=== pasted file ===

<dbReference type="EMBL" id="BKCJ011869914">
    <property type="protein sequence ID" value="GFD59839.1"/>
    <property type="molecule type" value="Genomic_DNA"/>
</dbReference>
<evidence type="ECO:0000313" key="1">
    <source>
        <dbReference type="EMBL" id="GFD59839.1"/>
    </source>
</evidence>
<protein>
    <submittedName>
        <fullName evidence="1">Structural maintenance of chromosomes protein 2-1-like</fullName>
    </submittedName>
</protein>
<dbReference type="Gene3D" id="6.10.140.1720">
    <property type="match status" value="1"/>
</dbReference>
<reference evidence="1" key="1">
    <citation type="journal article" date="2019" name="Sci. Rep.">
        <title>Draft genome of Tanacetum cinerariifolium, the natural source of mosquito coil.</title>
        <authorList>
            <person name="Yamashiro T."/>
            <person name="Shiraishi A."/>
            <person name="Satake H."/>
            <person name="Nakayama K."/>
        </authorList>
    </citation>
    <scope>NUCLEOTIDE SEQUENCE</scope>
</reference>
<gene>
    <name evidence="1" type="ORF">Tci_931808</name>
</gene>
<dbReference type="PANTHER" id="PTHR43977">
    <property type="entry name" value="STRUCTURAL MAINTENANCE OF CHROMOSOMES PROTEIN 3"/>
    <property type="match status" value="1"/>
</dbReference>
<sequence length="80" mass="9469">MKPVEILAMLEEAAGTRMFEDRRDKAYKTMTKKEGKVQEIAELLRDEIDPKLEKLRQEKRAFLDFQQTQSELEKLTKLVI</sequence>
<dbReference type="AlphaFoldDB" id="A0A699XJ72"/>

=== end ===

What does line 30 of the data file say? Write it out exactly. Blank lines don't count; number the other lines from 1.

<gene>